OBJECTIVES: Treating high-risk prostate cancer (CaP) with definitive therapy improves survival. We evaluated whether having health insurance reduces racial disparities in the use of definitive therapy for high-risk CaP.
MATERIALS AND METHODS: The Surveillance, Epidemiology, and End Results Program was used to identify 70,006 men with localized high-risk CaP (prostate-specific antigen level > 20 ng/ml or Gleason score 8-10 or stage > cT3a) diagnosed from 2007 to 2010. We used multivariable logistic regression to analyze the 64,277 patients with complete data to determine the factors associated with receipt of definitive therapy.
RESULTS: Compared with white men, African American (AA) men were significantly less likely to receive definitive treatment (adjusted odds ratio [AOR] = 0.60; 95% CI: 0.56-0.64; P < 0.001) after adjusting for sociodemographics and known CaP prognostic factors. There was a significant interaction between race and insurance status (P interaction = 0.01) such that insurance coverage was associated with a reduction in racial disparity between AA and white patients regarding receipt of definitive therapy. Specifically, the AOR for definitive treatment for AA vs. white was 0.38 (95% CI: 0.27-0.54, P < 0.001) among uninsured men, whereas the AOR was 0.62 (95% CI: 0.57-0.66, P < 0.001) among insured men.
CONCLUSIONS: AA men with high-risk CaP were significantly less likely to receive potentially life-saving definitive treatment when compared with white men. Having health insurance was associated with a reduction in this racial treatment disparity, suggesting that expansion of health insurance coverage may help reduce racial disparities in the management of aggressive cancers.
OBJECTIVE: To examine the burden of mental health issues (MHI), namely anxiety, depressive disorders, and suicide, in a population-based cohort of older men with localized prostate cancer and to evaluate associations with primary treatment modality.
PATIENTS AND METHODS: A total of 50,856 men, who were 65 years of age or older with clinically localized prostate cancer diagnosed between 1992 and 2005 and without a diagnosis of mental illness at baseline, were abstracted from the Surveillance, Epidemiology, and End Results-Medicare database. The primary outcome of interest was the development of MHI (anxiety, major depressive disorder, depressive disorder not elsewhere classified, neurotic depression, adjustment disorder with depressed mood, and suicide) after the diagnosis of prostate cancer.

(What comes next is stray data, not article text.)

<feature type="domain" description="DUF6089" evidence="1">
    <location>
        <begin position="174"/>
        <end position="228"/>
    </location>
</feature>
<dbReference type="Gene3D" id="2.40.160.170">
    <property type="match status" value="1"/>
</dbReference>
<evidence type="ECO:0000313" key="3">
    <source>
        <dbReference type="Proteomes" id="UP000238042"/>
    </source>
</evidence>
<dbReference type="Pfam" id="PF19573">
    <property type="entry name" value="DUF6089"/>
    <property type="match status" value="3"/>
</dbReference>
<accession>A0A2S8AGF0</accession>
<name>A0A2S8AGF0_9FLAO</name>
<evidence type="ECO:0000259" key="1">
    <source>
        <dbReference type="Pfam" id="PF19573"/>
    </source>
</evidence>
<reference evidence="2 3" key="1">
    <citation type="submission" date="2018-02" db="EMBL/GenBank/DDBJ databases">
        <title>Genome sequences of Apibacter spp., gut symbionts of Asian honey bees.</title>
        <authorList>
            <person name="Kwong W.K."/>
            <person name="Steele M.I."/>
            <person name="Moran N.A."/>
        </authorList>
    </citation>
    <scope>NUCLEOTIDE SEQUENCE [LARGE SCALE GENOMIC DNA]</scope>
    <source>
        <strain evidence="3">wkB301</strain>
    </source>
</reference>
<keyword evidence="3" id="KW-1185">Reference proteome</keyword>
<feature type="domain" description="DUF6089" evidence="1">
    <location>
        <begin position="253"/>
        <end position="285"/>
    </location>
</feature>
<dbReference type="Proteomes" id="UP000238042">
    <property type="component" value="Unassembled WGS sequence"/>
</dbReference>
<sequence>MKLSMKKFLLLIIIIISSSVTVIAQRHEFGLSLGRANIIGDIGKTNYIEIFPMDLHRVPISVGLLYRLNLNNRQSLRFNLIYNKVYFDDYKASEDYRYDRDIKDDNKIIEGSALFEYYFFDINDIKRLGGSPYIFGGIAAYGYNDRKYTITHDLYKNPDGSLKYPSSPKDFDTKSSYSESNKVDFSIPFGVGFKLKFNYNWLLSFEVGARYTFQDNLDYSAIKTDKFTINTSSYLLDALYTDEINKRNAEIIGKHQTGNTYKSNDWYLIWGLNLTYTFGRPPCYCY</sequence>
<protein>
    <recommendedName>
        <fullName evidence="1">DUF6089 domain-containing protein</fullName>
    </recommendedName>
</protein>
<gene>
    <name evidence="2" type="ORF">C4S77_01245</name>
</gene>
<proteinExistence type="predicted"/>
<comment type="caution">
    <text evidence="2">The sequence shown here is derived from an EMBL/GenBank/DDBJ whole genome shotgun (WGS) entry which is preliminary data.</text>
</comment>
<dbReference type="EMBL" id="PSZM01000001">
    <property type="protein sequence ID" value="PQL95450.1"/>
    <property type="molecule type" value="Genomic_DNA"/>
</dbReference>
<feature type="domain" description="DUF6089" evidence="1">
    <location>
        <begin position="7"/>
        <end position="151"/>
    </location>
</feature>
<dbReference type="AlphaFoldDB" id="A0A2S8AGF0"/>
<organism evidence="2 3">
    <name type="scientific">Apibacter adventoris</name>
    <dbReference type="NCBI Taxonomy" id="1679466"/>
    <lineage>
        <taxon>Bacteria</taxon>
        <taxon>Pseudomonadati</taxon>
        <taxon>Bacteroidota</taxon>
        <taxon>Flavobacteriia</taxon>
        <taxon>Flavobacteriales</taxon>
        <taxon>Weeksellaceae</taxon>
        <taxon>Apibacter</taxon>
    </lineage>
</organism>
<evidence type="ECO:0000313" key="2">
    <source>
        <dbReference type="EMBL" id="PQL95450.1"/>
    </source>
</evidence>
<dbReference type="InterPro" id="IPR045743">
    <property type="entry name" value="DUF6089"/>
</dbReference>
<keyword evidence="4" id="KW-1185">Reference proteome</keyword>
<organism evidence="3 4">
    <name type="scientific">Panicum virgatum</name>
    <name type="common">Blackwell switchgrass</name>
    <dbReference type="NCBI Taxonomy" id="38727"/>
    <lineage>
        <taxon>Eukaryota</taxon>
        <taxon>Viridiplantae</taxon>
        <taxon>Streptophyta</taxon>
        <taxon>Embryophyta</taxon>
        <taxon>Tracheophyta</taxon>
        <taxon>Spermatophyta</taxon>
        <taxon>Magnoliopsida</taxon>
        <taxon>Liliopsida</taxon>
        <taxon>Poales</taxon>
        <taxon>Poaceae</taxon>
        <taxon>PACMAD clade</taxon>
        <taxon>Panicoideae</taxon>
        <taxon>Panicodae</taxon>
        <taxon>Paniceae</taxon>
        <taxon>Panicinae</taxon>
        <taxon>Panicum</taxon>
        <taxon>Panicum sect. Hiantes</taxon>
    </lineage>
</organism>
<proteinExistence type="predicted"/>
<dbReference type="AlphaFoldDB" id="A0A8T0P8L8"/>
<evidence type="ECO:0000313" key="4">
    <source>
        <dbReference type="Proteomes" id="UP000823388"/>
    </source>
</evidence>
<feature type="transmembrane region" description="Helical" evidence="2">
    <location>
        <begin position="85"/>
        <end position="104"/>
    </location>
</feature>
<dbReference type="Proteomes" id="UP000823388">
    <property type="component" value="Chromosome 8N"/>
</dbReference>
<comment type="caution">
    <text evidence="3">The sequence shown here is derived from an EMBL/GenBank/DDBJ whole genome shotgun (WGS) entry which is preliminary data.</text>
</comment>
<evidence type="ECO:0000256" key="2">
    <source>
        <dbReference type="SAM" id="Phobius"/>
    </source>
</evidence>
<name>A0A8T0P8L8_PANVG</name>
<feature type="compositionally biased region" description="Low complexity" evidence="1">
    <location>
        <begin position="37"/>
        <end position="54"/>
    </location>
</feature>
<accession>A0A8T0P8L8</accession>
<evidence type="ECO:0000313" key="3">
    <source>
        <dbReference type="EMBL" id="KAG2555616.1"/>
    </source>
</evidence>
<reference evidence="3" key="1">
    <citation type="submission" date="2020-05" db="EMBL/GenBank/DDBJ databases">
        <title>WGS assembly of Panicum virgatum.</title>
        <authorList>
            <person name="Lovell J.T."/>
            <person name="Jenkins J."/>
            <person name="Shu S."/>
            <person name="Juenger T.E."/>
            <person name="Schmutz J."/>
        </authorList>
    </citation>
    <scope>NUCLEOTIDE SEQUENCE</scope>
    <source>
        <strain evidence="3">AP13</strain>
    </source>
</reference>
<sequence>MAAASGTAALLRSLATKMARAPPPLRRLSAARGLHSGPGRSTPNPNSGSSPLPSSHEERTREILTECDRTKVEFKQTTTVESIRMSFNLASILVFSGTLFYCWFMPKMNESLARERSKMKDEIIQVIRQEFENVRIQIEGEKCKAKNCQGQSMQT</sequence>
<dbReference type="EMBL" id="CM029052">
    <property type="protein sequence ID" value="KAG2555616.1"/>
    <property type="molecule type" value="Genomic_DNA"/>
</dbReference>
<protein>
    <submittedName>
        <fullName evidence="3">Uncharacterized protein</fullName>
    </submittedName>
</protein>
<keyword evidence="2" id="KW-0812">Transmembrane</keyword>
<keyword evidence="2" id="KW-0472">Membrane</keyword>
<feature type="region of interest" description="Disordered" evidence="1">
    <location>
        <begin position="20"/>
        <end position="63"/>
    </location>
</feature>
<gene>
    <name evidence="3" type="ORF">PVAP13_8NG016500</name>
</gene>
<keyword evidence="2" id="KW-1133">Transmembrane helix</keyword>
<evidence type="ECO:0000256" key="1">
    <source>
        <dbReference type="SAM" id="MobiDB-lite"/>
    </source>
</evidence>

RESULTS: A total of 10,389 men (20.4%) developed MHI during the study period. Independent risk factors for MHI included age ≥ 75 years (hazard ratio [HR] = 1.29); higher comorbidity (Charlson comorbidity index ≥ 3, HR = 1.63); rural hospital location (HR = 1.14); being single, divorced, or widowed (HR = 1.12); later year of diagnosis (HR = 1.05); and urinary incontinence (HR = 1.47). Black race (HR = 0.79), very high-income status (HR = 0.87), and definitive treatment (radical prostatectomy [RP], HR = 0.79; radiotherapy [RT], HR= 0.85, all P<0.001) predicted a lower risk of MHI. The rates of MHI at 10 years were 29.7%, 29.0%, and 22.6% in men undergoing watchful waiting (WW), RT, and RP, respectively.
CONCLUSION: Older men with localized prostate cancer had a significant burden of MHI. Men treated with RP or RT were at a lower risk of developing MHI, compared with those undergoing WW, with median time to development of MHI being significantly greater in those undergoing RP compared with those undergoing RT or WW.
The widespread dissemination of robot-assisted radical prostatectomy (RARP) occurred despite the absence of high-level evidence supporting its safety and efficacy in patients with clinically localized prostate cancer. This study aims at systematically evaluating the models adopted in scientific reports assessing the comparative effectiveness of RARP versus open radical prostatectomy (ORP). Although several retrospective observational studies have assessed the comparative effectiveness of RARP and ORP, currently no published randomized data are available to comprehensively evaluate this issue. Furthermore, well-designed prospective investigations are needed to ultimately assess the benefits of RARP compared with other treatment modalities in patients with clinically localized prostate cancer.
OBJECTIVE: To identify which high-risk patients with prostate cancer may harbour favourable pathological outcomes at radical prostatectomy (RP).